From coming-of-age and coming out stories of queer teens to Malibu beach trysts and Italian triads, the 42nd annual Denver Film Festival is bringing a handful of spectacularly queer stories to the big screen during the two week run. As we look ahead at the schedule for DFF42, running October 30- November 10, here is a breakdown of some LGBTQ films, and more, that we are stoked on.
Four queer and trans youth share a Brooklyn apartment where they attempt to create a utopian space in which to experience the joys of daily life, sex, and cooperation in the ongoing struggle as society’s “other.” Reality sets in when they participate in a political protest.
Director Jessie Jeffrey Dunn Rovinelli blurs the line between narrative fiction and documentary in the adapted novel So schön by German author Ronald M. Schernikau, creating a much-needed dialogue about gender, identity, and diversity.
France, 1760. Marianne is commissioned to paint the wedding portrait of Lady Héloïse, whose family has retrieved her from the convent to marry her off. It’s a delicate assignment: Given Héloïse’s resistance to the marriage, her mother instructs Marianne to work undercover—arriving under the guise of companionship to observe the bride-to-be by day, then secretly painting her by firelight at night.
But the more the two women get to know one another, the more they dispense with false pretenses, instead developing secrets of their own as the portrait becomes a collaborative act and a testament to their love. French writer/director Céline Sciamma won the Best Screenplay award at Cannes for this elegantly subversive and affecting period romance, which upends key tropes of the genre to prove that, in Variety’s words, “the world looks different when seen through a woman’s eyes.”
Marcello, a wealthy young man compulsively seeking out new emotional experiences, gets more than he bargained for when he encounters Nassim and Christine on a Malibu beach in this sultry, luminous black-and-white romance co-written and directed by longtime cinematographer Svetlana Cvetko.
There’s an undeniable spark between Marcello, the sincere actor Nassim, and Christine, an artist grieving her beloved grandfather; almost immediately, the adventurous trio begins to explore their sexuality together even as they struggle separately to prove themselves to their families and the world around them. Their unconventional love story takes them from Los Angeles to Italy, where their relationship faces great trials as well as great joy.
Israeli director Yaron Shani uses his unique employment of improvisation by nonprofessional actors as a forceful examination of toxic masculinity.
As a veteran police officer, Rashi sees himself as a righteous figure of authority, but his self-image suffers a one-two punch when his wife miscarries and an incident with some youths leads to an accusation of sexual assault and his subsequent suspension from the force.
While fighting for survival at work, he finds himself on the defensive at home as well, as both wife and child begin to chafe against what he considers to be the ties that bind a family—rather than the shackles of male dominance that may come to hurt him most of all.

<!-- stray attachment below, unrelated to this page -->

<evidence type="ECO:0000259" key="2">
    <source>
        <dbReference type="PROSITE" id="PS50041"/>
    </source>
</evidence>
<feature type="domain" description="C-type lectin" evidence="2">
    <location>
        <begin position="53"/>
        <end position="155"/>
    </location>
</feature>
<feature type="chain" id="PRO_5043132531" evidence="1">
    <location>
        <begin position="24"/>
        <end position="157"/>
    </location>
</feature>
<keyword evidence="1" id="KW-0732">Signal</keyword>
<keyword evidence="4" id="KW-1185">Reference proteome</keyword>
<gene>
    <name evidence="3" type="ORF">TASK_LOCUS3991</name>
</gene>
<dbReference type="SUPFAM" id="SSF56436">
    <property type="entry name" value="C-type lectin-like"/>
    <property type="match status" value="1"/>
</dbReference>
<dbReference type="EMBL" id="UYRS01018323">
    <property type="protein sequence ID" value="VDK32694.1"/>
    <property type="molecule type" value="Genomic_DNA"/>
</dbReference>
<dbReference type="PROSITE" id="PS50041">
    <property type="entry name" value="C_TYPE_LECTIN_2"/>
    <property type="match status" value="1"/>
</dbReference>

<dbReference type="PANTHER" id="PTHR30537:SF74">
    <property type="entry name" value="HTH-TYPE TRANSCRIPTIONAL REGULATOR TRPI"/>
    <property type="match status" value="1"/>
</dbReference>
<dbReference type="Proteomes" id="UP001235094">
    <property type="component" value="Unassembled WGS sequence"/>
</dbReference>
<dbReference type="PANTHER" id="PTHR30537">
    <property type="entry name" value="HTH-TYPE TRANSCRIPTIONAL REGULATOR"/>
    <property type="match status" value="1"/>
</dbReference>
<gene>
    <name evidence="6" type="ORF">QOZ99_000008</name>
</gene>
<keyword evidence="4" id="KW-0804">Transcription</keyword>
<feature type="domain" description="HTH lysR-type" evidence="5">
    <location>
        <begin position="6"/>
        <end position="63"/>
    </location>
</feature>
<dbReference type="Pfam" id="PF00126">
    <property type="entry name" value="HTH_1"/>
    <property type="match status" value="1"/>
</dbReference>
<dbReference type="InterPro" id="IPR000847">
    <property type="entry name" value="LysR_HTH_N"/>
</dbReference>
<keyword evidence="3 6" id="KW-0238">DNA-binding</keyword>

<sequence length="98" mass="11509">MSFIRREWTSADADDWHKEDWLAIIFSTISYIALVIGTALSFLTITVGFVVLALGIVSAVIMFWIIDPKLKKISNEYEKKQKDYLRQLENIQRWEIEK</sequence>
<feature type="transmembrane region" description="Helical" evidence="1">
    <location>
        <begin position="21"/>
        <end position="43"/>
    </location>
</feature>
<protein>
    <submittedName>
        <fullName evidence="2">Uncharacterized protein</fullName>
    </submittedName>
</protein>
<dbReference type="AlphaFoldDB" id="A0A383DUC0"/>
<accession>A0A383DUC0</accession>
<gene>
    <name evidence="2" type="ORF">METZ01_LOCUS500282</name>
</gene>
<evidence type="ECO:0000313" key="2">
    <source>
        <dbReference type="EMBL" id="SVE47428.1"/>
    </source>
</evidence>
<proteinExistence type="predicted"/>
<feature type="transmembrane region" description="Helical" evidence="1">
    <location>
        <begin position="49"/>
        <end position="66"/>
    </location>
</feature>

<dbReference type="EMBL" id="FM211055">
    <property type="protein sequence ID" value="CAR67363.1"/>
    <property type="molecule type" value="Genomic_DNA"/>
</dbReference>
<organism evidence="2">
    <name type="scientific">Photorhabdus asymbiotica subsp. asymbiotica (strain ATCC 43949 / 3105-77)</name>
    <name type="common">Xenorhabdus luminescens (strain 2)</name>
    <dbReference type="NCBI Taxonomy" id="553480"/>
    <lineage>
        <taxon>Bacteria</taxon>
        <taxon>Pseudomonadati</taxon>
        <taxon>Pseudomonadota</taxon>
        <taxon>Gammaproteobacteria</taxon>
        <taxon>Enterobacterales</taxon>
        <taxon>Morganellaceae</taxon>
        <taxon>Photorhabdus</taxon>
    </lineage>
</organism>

Directors Ivete Lucas and Patrick Bresnan create a detailed, nuanced portrait of Pahokee in this engaging documentary. With a population of only 6,000, the small town in the Florida Everglades is a tight-knit community that has two consistent themes: real struggles in the form of financial insecurity and the overwhelming collective desire of its young people to strike out for bigger and better things.
The filmmakers follow four high-school seniors throughout their final school year: Na’Kerria Nelson, who hopes to trade in her cheerleading uniform for nurses’ scrubs; football team captain BJ Crawford, who’s counting on an athletic scholarship to get him into college; Jocabed Martinez, an honors student who works at her Mexican-born parents’ roadside taqueria after school; and Junior Walker, a single father trying to complete his own education for the sake of his child. They all harbor the dreams, face the challenges, and endure the heartbreak that define life on the cusp of adulthood in 21st century America.
Circumcised at age eight. Raped by wandering militiamen at age 12. Fully infibulated at age 13 and married off to a 50-year-old man who regularly beat her. Ifrah Ahmed could have been just one more nameless, faceless victim in the annals of war-torn Somalia. Instead she became an international heroine.
This enlightening biopic traces Ahmed’s extraordinary journey from home to Dublin, Ireland, where she’s eager to put her traumatic past behind her—until, that is, a routine medical smear test elicits such looks of horror on the faces of her doctors that she’s forced to confront what happened to her: first with shame, then with anger, and finally with a thirst for justice.
Learning English and mastering social media with astonishing speed, she begins to campaign for the rights of asylum seekers in Ireland and, within months, becomes a leading activist against gender-based violence, fighting for a ban on the practice of female genital mutilation worldwide. So she remains today.